Archive

  • "… the return of a relevant generic diamond marketing campaign is a blessing. 'Real is rare. A diamond is real' fits the changed social attitude and naturally takes the torch [on] from 'A diamond is forever.' The new slogan immediately addresses the rarity of natural diamonds. People have always been interested in owning items that are rare, we have always treasured and been awed by rare creations. Rare objects are desired and tend to carry premiums."

    Diamond veteran Ehud Laniado praising the new slogan of the Diamond Producers Association.

  • Charles Wyndham is left singularly unimpressed with the Diamond Producers Association (DPA) new slogan, as part of its marketing strategy, of ‘Real is Rare. Real is a diamond.’ It falls far short of the legendary ‘A Diamond is Forever’ slogan which hit the emotional value of diamonds and also the fact they are a store of value. But it also aims for the wrong target and even succeeds in missing that, he comments. "My assumption is that the key aim of this tag line is to combat the threat of synthetic, or as I would prefer [to call them] cultured diamonds.

  • Forevermark will be promoting its 'Ever Us' two-stone diamond collection in the fourth quarter aimed at driving consumers into jewelry stores during the holiday season. Forevermark executives said at the JCK Show they would focus on emotional, product-specific advertising. The campaign will include a nationally televised commercial featuring the Ever Us two-stone diamond collection, showing the bypass ring as well as other two-stone designs including earrings and pendants. In addition to the commercial, the Ever Us Forevermark ads also will run in digital and social media.

  • Rio Tinto is focusing its global diamond sales and marketing initiatives on tracked jewelry collections "with a clear and transparent chain of custody, from the mine to the market" particularly aimed at the younger generation who want clear information regarding the provenance of gems. Simon Trott, managing director of Rio Tinto Diamonds, said: “Increasingly the value of a diamond is tied to where and how the diamond was mined, how it was cut and polished and the process of bringing it to sale.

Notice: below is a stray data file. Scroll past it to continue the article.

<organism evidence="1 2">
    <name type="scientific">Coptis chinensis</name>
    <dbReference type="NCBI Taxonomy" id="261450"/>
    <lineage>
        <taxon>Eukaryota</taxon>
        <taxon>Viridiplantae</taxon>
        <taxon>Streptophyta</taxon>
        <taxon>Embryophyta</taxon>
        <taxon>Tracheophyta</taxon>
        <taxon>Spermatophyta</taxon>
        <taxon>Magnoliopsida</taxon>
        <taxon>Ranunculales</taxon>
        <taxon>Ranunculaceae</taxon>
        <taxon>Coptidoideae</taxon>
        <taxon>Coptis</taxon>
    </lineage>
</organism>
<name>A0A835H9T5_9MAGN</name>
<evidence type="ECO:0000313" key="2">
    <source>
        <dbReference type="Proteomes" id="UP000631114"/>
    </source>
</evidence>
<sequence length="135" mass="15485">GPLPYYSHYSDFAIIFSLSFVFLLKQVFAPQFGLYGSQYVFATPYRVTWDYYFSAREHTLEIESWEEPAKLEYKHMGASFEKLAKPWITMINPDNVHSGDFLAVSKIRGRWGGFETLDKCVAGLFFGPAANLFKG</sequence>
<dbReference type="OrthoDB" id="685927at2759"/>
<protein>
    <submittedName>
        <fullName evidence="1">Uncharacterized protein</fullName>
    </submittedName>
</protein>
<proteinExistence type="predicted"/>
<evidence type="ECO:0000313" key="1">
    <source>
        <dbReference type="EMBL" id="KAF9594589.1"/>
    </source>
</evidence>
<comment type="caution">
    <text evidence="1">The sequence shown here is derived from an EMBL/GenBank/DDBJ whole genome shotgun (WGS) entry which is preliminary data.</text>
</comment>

• "Real is Rare. Real is a Diamond". The Diamond Producers Association today delivered a special presentation to members of the diamond industry at the JCK Trade Show in Las Vegas to reveal the long-awaited compaign slogan and platform with which they hope to attract the generation of Millennials. The DPA's marketing campaign, intended to fill the void since De Beers ceased generic marketing, is the result of six months of development, including in-depth research into its target audience: millennial consumers.

  • Online diamond and jewelry retailer Blue Nile has opened the second of its 'Webrooms' at the Westchester Mall in White Plains, New York. It opened its first Webroom in June 2015 at Roosevelt Field Mall in Garden City, New York. Webrooms are display locations that provide a retail experience for consumers to see more than 400 goods available for sale which can then be ordered on a PC, by smartphone or via a tablet. Sales can also be made online via in-store tablets and with the help of non-commissioned consultants.

  • Gemfields has named Sally Morrison director of marketing and sales, Americas. She was until recently the managing director of marketing at the Diamond Producers Association which aims to promote diamonds generically. She previously held senior roles with A Diamond Is Forever, Forevermark and the World Gold Council. Gemfields CEO Ian Harebottle said that Morrison's role "will be pivotal as we continue to expand and the U.S. announces several new marketing strategies.”